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Monads as Overloadable Semicolons

A comment by Heinrich Apfelmus on a post by Eric Raymond:

"A simpler way to think about monads is as a hack to turn function composition into a way of forcing the sequencing of function calls, or the functional-programming equivalent of a shell pipeline."

This is probably a good first mental approximation of the IO monad, but it’s not a good way to think about monads in general. They are best understood as imperative mini-languages where you can program your own semicolon “;“. The selection of possible side-effects is huge: state, logging, exceptions, non-determinism, coroutines, … . In particular, non-determinism does not fit the “ensure evaluation order” picture.

The equivalent of a shell pipeline is plain function composition (.) coupled with lazy evaluation, at least if the shell commands are essentially side-effect free.

And a comment by Paul Johnson on the same post:

Its important to distinguish between the definition of a monad (roughly, its a type with a couple of operators defined) and the several ways that monads are used in Haskell.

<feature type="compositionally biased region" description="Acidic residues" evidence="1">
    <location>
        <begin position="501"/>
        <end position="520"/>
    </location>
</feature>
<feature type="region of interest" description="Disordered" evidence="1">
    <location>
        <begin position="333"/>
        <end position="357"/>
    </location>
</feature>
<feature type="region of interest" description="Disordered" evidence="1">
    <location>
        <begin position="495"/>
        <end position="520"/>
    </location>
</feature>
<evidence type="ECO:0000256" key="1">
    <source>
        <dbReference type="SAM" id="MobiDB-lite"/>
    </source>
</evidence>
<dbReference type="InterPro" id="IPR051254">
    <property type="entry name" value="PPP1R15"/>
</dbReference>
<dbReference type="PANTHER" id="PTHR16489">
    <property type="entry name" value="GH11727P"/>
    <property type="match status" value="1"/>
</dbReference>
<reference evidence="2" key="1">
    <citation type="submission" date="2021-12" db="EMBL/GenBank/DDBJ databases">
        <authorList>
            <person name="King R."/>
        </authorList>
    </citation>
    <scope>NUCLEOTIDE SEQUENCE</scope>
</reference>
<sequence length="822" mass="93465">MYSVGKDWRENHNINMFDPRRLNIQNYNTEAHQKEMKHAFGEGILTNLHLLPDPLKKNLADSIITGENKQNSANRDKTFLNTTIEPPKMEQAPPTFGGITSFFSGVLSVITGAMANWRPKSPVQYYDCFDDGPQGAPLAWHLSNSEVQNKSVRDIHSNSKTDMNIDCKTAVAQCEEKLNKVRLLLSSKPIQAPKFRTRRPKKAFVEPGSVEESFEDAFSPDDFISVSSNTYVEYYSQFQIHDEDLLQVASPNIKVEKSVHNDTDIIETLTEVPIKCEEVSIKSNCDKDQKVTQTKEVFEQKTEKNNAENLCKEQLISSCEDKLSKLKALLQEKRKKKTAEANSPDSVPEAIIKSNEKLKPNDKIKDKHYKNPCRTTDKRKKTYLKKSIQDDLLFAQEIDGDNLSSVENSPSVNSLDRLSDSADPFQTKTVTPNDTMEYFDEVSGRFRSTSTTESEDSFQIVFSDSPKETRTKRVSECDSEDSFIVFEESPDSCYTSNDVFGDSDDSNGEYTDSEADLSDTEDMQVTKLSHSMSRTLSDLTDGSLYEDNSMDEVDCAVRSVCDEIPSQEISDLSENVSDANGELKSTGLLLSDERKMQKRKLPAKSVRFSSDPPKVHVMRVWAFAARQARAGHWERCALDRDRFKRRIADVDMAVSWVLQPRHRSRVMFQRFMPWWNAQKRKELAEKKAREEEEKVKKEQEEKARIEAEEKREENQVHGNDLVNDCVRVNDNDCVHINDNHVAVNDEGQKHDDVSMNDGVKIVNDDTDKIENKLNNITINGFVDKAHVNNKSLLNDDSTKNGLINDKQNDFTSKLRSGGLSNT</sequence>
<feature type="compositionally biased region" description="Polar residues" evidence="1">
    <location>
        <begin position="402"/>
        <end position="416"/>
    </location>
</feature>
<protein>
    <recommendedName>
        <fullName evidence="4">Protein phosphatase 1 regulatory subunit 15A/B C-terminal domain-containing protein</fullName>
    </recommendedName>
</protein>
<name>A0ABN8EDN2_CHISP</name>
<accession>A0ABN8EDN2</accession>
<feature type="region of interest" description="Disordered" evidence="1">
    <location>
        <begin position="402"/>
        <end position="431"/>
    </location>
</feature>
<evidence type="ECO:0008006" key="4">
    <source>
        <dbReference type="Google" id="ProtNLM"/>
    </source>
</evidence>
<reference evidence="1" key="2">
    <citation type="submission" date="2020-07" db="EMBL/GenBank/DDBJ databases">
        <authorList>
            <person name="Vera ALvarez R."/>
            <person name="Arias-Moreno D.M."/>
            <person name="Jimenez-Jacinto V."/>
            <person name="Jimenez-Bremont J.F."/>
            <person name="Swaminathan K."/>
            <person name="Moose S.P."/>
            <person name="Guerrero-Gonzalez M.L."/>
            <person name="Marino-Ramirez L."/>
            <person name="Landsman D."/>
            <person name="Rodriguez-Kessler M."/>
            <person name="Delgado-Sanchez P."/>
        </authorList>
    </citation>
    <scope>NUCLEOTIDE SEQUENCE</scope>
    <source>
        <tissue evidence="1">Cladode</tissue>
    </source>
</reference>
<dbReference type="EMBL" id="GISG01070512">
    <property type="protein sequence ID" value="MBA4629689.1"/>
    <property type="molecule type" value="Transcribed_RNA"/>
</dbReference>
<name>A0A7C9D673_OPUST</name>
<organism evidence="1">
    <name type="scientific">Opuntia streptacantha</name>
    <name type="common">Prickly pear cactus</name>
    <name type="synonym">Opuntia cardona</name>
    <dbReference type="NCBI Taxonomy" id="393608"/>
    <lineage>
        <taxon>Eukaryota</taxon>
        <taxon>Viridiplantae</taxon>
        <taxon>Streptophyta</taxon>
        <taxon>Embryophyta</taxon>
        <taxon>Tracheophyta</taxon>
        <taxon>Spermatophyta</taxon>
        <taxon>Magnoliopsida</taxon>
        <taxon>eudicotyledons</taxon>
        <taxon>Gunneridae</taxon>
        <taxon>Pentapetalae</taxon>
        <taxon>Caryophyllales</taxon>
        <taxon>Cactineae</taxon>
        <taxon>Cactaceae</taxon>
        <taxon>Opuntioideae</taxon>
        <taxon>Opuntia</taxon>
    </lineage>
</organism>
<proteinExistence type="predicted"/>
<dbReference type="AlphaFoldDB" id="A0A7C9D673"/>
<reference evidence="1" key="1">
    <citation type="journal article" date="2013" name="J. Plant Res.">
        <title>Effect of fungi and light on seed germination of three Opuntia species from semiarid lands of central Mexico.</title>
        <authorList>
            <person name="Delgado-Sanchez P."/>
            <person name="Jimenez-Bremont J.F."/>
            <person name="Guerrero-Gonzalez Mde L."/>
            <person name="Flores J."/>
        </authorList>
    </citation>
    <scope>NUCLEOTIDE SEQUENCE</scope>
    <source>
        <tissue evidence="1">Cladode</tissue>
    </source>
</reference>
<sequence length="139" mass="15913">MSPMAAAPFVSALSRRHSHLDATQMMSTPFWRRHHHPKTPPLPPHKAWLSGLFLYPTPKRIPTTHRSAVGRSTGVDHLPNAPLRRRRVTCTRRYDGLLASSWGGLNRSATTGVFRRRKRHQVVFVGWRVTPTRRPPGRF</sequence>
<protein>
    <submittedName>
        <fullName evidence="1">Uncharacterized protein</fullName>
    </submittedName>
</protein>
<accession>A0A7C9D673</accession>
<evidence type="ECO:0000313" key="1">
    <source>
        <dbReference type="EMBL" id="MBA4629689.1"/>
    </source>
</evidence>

*One* of those ways is to sequence several operations in some context, and one of those contexts is “IO”. This is indeed a neat hack, but the big news is that monads are not just a way to force IO semantics into a pure language, they are a way to introduce any kind of sequencing semantics you might want. Its a bit like having an overloadable semicolon; what do you want “{x;y;z}” to mean?

For instance, for one application I wrote a threaded discrete event simulation framework in Haskell using a combination of continuation and state monads with IO (because a suspended thread is actually just a continuation). This let me write application-level code with multiple threads where “delay (hour 1)” only delayed the thread long enough for the next hours-worth of simulated events to happen in other threads, rather than 1 hour of wall-clock time.

This is important because requirements are often expressed in terms of the form “do this, then do that”, where “then” has a domain-specific meaning. If you can capture that meaning in a monad then suddenly you have code that can be read and understood by a domain expert, which greatly reduces the opportunities for error.

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